Zachary Bleemer: Top Percent Policies & the Return to Postsecondary Selectivity http://zacharybleemer.com/wp-content/uploads/2020/03/ELC_Paper.pdf: ‘University policies that boost the chances of admission for targeted groups with relatively low standardized test scores are highly controversial. I provide new evidence on the impact of a “top percent” admissions policy implemented by the University of California (UC) system between 2001 and 2011. Eligibility in the Local Context (ELC) guaranteed admission to participating UC campuses for the top 4 percent of graduates from most California high schools. Using a novel longitudinal database covering the ELC era’s 1.7 million UC applicants–including each student’s enrollments, degree attainment, and early-career earnings–and a regression discontinuity research design, I begin by showing that ELC eligibility increased the likelihood that barely-eligible applicants from bottom-SAT-quartile high schools enrolled at four selective UC campuses by 16 percentage points, all of whom would have otherwise enrolled at a less-selective public college or university in California. Those barely-eligible ELC participants had higher five-year graduation rates than barely-ineligible students by 31 percentage points and higher annual mid-20s California earnings by $15,000. ELC participants who would have other- wise enrolled at community colleges or California’s least-selective public universities benefited the most from UC enrollment under ELC; indeed, universities’ graduation rates are shown to effectively proxy ELC participants’ causal effect of enrollment. These results suggest that ELC participants substantially gained from increased overall university quality despite having lower average SAT scores than their UC peers by almost 300 points, dispelling concerns about mismatched university ‘fit’ for the targeted high-GPA low-SAT applicants...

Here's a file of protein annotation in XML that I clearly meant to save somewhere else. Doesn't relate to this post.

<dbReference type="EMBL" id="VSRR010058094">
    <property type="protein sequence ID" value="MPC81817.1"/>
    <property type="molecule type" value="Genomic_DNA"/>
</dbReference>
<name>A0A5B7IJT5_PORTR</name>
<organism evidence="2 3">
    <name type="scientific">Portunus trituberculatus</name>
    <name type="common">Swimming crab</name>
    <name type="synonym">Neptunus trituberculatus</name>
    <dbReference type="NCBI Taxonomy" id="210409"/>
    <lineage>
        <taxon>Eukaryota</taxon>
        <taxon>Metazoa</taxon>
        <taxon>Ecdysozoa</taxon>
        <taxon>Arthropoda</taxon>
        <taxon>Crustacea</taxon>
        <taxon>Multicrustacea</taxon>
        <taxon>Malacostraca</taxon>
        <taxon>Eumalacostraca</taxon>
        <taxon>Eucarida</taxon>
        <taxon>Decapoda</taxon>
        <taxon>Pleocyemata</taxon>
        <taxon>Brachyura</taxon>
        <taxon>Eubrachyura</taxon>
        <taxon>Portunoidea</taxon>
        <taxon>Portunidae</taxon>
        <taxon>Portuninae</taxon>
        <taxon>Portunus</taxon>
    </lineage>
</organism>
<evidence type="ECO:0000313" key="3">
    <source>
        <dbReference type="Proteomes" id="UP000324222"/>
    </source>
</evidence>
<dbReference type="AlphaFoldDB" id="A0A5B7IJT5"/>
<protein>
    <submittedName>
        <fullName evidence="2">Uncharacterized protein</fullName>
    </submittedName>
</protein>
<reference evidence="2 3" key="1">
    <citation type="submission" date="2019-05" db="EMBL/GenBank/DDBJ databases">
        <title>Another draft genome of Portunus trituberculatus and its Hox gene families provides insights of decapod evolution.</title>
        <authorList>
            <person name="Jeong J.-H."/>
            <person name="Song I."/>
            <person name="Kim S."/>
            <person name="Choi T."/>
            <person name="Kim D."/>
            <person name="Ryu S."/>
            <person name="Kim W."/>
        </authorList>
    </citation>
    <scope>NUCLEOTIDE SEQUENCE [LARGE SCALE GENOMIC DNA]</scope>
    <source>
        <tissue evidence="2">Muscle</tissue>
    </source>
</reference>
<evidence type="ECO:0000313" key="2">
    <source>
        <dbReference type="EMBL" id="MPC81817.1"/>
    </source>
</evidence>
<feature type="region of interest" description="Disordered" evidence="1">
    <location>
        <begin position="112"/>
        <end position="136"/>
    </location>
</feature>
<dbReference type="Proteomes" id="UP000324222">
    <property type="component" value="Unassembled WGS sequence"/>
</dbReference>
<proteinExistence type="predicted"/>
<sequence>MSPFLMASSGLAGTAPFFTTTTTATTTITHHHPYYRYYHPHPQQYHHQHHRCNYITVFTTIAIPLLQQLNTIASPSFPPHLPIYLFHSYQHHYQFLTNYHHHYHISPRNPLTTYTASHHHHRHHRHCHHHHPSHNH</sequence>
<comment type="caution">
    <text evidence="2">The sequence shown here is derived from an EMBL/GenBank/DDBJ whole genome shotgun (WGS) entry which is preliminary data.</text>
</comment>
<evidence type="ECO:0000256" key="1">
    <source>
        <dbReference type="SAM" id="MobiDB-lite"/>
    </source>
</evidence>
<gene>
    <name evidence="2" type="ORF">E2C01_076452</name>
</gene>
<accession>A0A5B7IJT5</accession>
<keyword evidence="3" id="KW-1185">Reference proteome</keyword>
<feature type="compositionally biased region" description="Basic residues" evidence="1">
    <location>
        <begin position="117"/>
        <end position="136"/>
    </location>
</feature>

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Bradford DeLong
J. Bradford DeLong is Professor of Economics at the University of California at Berkeley and a research associate at the National Bureau of Economic Research. He was Deputy Assistant US Treasury Secretary during the Clinton Administration, where he was heavily involved in budget and trade negotiations. His role in designing the bailout of Mexico during the 1994 peso crisis placed him at the forefront of Latin America’s transformation into a region of open economies, and cemented his stature as a leading voice in economic-policy debates.